The public and historical style of the Greeks was Png princeps. Yet
Cinnamus owns, that Iu Tep?top is synonymous to B15 1 BUC.

20 In the Epistles of Innocent III. (xiii. p. 184,) and he history of Bohadin (p. 129, 130,) see the views of a pope and a cadi on this singular toler ation.

21 As counts of Vexin, the kings of France were the vassals and advcc. tes of the monastery of St. Denys. The saints' peculiar banner, which' ey received from the Abbot, was of a square form, and a red or flaming colour. The orifla nme appeared at the head of the French armies from the xijith to the xvith century (Ducange sur Joinville, dissert. xviii. p. 224--253.)

CHAP. had doubled their march with rash and inconsiderate speed ; LIX. and the rear, which the king commanded in person, no longer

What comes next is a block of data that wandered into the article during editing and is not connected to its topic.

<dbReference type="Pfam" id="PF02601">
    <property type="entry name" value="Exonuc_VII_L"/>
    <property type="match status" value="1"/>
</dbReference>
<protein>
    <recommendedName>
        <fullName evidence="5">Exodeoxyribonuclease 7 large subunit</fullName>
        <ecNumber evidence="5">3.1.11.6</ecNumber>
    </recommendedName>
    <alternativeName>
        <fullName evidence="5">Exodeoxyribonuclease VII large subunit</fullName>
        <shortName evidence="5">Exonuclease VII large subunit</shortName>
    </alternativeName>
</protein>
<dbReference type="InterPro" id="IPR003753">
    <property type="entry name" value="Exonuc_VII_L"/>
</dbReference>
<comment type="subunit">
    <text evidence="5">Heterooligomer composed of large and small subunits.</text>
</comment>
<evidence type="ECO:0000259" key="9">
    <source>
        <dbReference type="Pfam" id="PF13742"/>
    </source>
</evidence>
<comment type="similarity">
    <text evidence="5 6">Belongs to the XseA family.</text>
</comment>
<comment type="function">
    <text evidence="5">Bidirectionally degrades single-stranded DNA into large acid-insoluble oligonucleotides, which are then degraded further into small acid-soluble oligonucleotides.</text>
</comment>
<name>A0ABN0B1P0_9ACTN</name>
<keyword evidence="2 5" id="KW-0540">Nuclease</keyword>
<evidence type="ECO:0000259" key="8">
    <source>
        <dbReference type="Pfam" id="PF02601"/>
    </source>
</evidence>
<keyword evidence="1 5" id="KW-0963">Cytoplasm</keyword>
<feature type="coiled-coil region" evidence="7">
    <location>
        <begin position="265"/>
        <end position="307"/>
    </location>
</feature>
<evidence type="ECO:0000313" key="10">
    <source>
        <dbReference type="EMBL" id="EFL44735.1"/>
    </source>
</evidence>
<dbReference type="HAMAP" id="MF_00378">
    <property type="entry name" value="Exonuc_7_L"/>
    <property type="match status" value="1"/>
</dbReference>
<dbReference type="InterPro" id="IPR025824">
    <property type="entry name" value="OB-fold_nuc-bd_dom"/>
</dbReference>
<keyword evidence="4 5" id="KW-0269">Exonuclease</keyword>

found their companions in the evening camp. In darkness and disorder they were encompassed, assaulted, and overwhelmed by the innumerable hosts of Turks, who, in the art of war, were superior to the Christians of the twelfth century. Louis, who climbed a tree in the general discomfiture, was saved by his own valour, and the ignorance of his adversaries; and with the dawn of day he escaped alive, but almost alone, to the camp of the vanguard. But instead of pursuing his expedition by land, he was reduced to shelter the relics of his army in the friendly seaport of Satalia. From thence he embarked for Antioch ; but so penurious was the supply of Greek vessels, that they could only afford room for his knights and nobles ; and the plebeian crowd of infantry was left to perish at the foot of the Pamphylian hills. The emperor and the king embraced and wept at Jerusalem ; their martial trains, the remnant of mighty armies, were joined to the Christian powers of Syria, and a fruitless siege of Damascus was the final effort of the second crusade. Conrad and Louis embarked for Europe with the personal fame of piety and courage ; but the Orientals had braved these potent monarchs of the Franks, with whose names and military forces they had been so often threatened. Perhaps they had still more to fear from the veteran genius of Frederic the First, who, in his youth had served in Asia under his uncle Conrad. Forty campaigns in Germany and Italy had taught Barbarossa to command; and his soldiers, even the princes of the empire, were accustomed under his reign to obey. As soon as he lost sight of Philadelphia and Laodicea, the last cities of the Greek frontier, he plunged into the salt and barren desert, a land (says the historian) of horror and tribulation. During twenty days, every step of bis fainting and sickly march was besieged by the innumerable hordes of Turkmans, 24 whose numbers and fury seemed after each defeat, to multiply and inflame. The emperor continued to struggle and to suffer; and such was the measure of his calamities, that when he reached the gates of Iconium, no more than one thousand knights were able to serve on horseback. By a sudden and resolute assault, he defeated the guards, and stormed the capital of the sultan, 25 who humbly sued for pardon and